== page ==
Categorically the most misunderstood emotional sequence of emotions we have to go through. Grief usually begins with a type of shock to the system that almost puts us into an altered state of consciousness. Generally followed by the need to accept something we usually don’t want to do. This immediately puts us at odds with understanding how to feel sad. Sadness is one of those individual processes that we have a hard time describing, even to ourselves. It is a very personal thing that we need time to process through. We often get panicky at the very thought of losing someone or something we have held very dear. Hence we often go into a state of denial that such a thing is even happening.
When we learn of the death of a loved one or animal we are forced into the reality of grief immediately and often find the need to go into remote activity of making final arrangements. This only forces us to put our feelings aside to make some hard and lasting decisions. When we simply learn of the death from someone else we have more time to sort through our feelings.
Anger bubbles up as all and any discussions between family members always put a damper on things moving as quickly as needed. Communication, even with those we do not like or care for, become mandatory at a time when we just want to be left alone to grieve.
Grief brings out persons true colors as they are very vulnerable and do not want others to see this in them. But the sadness pervades, and all must come together for the sake of one another, at a time when it is no longer just about them.
When a loved one is dying in a Hospice situation or a hospital, we are generally given brochures and books to read to help us understand the various stages of grief we are going through. These can be most helpful at that time because we need to address our feelings, and a little reinforcement can be very helpful.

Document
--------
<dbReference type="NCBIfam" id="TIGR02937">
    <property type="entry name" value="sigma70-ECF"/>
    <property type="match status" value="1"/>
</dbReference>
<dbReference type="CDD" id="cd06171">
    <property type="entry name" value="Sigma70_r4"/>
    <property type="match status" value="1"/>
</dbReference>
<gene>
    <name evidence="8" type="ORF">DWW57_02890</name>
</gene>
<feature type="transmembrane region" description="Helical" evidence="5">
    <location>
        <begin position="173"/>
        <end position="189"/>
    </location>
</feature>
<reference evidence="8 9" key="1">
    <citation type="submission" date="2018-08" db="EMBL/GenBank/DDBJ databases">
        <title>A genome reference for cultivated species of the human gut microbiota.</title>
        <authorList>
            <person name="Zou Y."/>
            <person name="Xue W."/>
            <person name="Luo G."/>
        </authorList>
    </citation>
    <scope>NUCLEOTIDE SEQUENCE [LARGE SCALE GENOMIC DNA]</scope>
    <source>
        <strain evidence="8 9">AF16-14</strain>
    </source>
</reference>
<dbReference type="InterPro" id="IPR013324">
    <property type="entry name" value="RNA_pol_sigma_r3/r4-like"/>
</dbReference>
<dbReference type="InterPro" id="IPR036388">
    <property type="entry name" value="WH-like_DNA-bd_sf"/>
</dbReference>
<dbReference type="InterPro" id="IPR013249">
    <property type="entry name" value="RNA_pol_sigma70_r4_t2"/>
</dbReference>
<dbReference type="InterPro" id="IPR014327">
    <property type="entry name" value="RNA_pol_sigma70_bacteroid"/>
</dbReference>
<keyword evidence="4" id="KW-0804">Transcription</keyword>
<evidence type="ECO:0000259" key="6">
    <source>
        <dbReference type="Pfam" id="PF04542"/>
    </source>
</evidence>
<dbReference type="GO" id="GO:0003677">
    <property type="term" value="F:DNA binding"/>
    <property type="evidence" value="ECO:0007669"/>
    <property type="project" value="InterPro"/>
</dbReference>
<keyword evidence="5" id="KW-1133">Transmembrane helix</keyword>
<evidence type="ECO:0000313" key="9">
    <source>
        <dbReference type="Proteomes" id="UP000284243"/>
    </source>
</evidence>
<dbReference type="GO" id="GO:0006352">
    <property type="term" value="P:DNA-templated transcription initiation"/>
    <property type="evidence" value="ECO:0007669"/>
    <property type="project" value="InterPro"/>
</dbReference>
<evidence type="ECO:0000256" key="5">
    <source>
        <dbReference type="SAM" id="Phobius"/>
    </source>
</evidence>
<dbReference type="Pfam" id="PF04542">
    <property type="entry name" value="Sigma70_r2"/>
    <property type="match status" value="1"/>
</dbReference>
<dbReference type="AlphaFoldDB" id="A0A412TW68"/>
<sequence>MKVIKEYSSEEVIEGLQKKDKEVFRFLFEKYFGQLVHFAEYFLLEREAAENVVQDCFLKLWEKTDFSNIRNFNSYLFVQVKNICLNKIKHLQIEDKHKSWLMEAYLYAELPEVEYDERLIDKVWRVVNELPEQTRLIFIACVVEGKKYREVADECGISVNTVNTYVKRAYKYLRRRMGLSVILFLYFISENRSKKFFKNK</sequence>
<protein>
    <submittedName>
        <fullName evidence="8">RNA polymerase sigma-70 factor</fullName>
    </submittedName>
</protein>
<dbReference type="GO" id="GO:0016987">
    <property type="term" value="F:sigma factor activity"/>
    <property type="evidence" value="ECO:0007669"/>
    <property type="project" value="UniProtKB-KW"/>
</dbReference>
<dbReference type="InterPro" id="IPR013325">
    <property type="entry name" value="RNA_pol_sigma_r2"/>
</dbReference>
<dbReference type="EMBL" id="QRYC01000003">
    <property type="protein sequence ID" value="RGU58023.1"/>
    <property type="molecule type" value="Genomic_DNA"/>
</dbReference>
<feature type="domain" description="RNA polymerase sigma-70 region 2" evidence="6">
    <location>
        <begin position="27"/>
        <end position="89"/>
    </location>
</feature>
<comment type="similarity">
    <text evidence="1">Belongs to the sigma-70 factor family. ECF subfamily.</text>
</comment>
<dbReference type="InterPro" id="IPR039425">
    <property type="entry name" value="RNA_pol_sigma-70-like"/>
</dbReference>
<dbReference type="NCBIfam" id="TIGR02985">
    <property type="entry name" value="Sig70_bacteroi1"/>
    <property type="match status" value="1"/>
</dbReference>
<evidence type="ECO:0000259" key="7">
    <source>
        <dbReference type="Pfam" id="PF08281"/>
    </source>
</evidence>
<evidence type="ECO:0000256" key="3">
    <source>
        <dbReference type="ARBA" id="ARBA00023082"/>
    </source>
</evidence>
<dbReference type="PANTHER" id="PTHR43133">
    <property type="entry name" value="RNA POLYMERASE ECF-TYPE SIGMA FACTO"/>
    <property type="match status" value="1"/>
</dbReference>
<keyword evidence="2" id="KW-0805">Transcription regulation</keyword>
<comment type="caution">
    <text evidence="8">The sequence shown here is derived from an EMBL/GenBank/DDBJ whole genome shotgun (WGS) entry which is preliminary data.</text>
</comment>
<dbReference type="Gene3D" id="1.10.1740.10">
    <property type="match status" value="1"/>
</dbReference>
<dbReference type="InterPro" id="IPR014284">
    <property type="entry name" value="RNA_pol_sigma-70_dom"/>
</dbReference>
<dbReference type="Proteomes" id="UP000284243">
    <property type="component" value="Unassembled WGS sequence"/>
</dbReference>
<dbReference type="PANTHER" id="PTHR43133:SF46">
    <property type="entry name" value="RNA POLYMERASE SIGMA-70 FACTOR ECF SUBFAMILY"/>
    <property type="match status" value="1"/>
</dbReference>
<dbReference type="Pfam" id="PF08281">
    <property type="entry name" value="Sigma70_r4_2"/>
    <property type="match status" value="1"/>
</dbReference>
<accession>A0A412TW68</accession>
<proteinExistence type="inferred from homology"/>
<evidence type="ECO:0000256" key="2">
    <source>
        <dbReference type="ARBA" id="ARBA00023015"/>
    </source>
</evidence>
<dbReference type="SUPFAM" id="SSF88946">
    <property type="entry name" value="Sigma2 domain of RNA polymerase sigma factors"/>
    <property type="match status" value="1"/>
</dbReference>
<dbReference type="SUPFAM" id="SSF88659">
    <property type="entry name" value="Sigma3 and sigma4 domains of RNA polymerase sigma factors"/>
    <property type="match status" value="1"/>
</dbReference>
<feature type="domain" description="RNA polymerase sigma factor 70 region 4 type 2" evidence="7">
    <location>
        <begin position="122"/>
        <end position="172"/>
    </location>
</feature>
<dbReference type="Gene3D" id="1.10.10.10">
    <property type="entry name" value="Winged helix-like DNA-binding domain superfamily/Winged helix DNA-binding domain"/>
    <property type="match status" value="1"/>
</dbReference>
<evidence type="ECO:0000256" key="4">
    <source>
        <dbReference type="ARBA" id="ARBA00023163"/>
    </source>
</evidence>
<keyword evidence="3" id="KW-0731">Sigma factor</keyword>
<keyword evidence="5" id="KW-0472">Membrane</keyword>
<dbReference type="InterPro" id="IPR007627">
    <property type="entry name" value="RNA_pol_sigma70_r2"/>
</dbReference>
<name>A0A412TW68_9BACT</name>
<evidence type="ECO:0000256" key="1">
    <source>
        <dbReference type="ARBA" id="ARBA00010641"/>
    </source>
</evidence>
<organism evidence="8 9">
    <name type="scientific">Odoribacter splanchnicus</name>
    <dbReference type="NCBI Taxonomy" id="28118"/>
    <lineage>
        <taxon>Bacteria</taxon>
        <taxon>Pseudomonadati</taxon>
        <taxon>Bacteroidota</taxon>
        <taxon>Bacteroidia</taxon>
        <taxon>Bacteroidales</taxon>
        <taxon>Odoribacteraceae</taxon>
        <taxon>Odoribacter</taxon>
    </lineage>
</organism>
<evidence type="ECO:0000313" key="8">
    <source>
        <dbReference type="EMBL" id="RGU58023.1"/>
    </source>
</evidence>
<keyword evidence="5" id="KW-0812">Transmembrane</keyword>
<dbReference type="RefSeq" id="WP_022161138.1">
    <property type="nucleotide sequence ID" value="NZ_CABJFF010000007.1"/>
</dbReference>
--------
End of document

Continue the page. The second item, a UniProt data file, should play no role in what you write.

I am a very private griever, I do not want to share my grief with others, nor do I want to offer them platitudes I have heard my entire life. I hate this one, “You know they are in a better place now”, I know no such thing and it annoys me when others say this to me. If everyone goes to the same place in death it would really be overcrowded.
There is no getting over grief just simply going through it. This takes time and everyone experiences grief differently. Just get over it, doesn’t work and is a stupid thought anyway.
Grief is an individual process and it is not so much we get over it as we come to terms with the reality of it. Time helps and does play a part but does no dissolve feelings at this precipice. We ultimately must make a place in our heart to put this grief so we can go on with life. This is different for everyone.
Be kind to another’s grief never belittling such as you do not walk in their shoes. Give gratitude daily that you are blessed and be aware of others feelings that may be different from your own. We have feelings for many mysterious reasons, one of which is to understand your own process of grieving.